• Vaginal spotting or bleeding during pregnancy. This may be a sign of miscarriage or other pregnancy problems. However, many women spot or bleed and are able to have a healthy pregnancy. If you've had repeated pregnancy losses or unexplained severe complications of pregnancy, it could be related to antiphospholipid syndrome. Talk to your doctor about whether testing would be right for you.

If you have antiphospholipid syndrome and you're thinking of attempting pregnancy, treatments are available during your pregnancy. But be sure to seek the care of an expert obstetrical provider to discuss your options.

When it's an emergency

Seek emergency care if you have certain other serious signs and symptoms. Look for:

  • Signs and symptoms of stroke. These include sudden numbness, weakness or paralysis of your face, arm or leg; sudden difficulty speaking or understanding speech; sudden visual disturbances; sudden, severe headache; and dizziness.
  • Signs and symptoms of pulmonary embolism. These include sudden shortness of breath, chest pain and coughing up blood-streaked sputum.
  • Signs and symptoms of deep vein thrombosis. These include the development of leg swelling or pain.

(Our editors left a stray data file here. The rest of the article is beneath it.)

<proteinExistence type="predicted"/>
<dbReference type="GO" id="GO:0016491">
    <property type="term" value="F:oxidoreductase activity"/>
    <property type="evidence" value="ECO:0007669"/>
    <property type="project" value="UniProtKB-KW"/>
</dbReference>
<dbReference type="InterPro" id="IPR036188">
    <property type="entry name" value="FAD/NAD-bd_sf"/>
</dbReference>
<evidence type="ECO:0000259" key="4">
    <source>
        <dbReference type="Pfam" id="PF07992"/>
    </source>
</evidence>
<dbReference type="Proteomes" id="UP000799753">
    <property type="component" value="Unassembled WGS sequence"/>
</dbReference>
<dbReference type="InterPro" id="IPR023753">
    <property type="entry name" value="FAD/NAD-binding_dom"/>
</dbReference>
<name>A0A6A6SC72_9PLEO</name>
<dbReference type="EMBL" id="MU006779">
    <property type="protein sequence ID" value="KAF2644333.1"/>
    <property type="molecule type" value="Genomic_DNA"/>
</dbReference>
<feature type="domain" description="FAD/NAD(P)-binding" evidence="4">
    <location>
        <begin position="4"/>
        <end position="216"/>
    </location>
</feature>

• Other signs of bleeding. These include unexplained bleeding from your nose or gums; an unusually heavy menstrual cycle; vomit that is bright red or looks like coffee grounds; black, tarry stool or bright red stool; and unexplained abdominal pain.

The role of phospholipids

In antiphospholipid syndrome, your body mistakenly produces antibodies against proteins that bind phospholipids, a type of fat present in your blood that plays a key role in clotting (coagulation). Antibodies are specialized proteins that normally attack body invaders, such as viruses and bacteria. When antibodies attack your phospholipid-binding proteins, your blood may clot abnormally.


There are two main classifications of antiphospholipid syndrome:

  • Primary. If there's no known underlying reason, such as an autoimmune disorder, you have primary antiphospholipid syndrome.
  • Secondary. If you have systemic lupus erythematosus or another autoimmune disorder, certain infections, or have taken certain medications, your antiphospholipid syndrome is secondary. The cause of your antiphospholipid syndrome is considered to be the underlying condition or medication.

Some factors are associated with developing antiphospholipid antibodies — though not necessarily with developing the syndrome. They include:

  • Infections. People with certain infections, including syphilis, HIV infection, hepatitis C and Lyme disease, among others, have a higher incidence of having antiphospholipid antibodies.